The chart above illustrates just how miserable economic growth has been in the current recovery. Instead of averaging just over 3% growth per year, as it did from 1965 though 2007, the economy has only managed a 2.1% annualized pace for the past 7 ¼ years. The gap between where we are and where we might have been had this been a normal recovery is a bit more than $3 trillion, by my calculations. That's huge, and that's the measure of our discontent.
An economy can't grow if businesses don't invest. As the chart above shows, capital goods orders—the seed corn of future productivity gains—have been flat to down for the past 5 years.
The chart above tells the same story from a different perspective. Fixed private investment has been much weaker in the current cycle than it was in prior cycles.
Businesses have been making huge profits during the current expansion (see chart above), but not investing nearly as much as they could have. If we want a stronger economy we need to find ways to encourage businesses to invest more. Lower taxes—especially the onerous tax on overseas profits—could do the trick, and so would reduced regulatory burdens. Corporations have parked some $3 trillion overseas that could be brought back if tax burdens were sharply lower.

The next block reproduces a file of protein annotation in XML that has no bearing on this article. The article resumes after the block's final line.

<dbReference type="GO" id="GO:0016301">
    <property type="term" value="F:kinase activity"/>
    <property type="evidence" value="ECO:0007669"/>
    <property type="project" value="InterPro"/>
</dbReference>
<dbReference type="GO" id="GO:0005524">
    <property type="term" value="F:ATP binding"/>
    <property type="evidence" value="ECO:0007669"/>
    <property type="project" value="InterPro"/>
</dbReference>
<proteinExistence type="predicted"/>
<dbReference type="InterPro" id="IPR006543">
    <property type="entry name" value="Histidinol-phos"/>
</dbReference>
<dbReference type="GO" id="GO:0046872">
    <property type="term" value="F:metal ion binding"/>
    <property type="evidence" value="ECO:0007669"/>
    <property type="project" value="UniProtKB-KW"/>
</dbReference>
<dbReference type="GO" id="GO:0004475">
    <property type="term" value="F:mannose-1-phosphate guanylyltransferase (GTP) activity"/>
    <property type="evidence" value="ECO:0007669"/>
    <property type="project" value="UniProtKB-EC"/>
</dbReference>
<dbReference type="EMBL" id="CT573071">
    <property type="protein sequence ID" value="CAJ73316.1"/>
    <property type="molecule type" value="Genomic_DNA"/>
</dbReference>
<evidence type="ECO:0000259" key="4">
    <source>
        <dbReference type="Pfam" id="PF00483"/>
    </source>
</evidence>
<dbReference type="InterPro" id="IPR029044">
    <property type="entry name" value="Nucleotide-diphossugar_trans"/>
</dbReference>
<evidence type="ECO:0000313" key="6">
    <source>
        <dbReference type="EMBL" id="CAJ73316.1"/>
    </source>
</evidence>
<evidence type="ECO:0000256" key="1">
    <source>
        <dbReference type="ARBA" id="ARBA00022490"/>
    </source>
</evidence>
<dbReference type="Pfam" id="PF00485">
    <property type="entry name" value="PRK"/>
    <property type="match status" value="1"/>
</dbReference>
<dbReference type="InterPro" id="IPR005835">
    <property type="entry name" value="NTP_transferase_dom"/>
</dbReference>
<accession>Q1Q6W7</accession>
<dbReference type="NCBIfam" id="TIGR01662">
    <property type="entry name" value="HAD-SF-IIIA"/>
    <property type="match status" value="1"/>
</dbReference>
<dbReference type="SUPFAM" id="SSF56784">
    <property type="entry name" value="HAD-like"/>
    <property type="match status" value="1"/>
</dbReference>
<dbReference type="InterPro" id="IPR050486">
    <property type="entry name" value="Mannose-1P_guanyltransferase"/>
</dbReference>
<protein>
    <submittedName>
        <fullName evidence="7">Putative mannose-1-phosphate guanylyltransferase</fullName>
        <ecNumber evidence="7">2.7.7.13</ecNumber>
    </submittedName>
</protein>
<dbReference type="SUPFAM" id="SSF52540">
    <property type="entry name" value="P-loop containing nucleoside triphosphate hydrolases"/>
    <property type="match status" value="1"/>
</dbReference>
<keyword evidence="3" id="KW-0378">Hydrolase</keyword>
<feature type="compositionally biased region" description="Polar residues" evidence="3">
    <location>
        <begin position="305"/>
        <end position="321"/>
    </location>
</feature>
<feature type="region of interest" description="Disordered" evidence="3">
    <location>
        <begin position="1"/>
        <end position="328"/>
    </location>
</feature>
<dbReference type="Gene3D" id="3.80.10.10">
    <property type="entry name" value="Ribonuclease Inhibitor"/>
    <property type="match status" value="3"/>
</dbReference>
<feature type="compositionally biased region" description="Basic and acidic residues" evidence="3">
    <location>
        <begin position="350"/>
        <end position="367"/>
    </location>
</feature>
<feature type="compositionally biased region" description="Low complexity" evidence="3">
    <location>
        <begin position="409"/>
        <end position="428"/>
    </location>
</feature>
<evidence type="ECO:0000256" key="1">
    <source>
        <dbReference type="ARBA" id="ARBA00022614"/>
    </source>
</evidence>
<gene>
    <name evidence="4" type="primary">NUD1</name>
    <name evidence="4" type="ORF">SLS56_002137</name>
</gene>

As the chart above shows, private sector jobs growth has slipped to a 1.5% pace over the past six months. With weak jobs growth and virtually no productivity gains, the economy is simply not going to be able to do much better than 1.5-2% going forward.
Not surprisingly, the bond market has figured this out. As the chart above shows, the real yield on 5-yr TIPS is -0.3%, and that is consistent with expectations that economic growth will be stuck at around 2% or so for the foreseeable future.
The problem with Hillary—leaving aside for the moment things like the mounting evidence of corruption and influence peddling surrounding the Clinton Foundation thanks to her careless handling of her email server—is that she does not understand the importance of incentives to economic growth and prosperity (and neither did Obama). Trump does. For all his flaws, he would be much more likely to pursue policies that could close our $3 trillion gap. Can we afford to not give him a chance? We'll find out soon.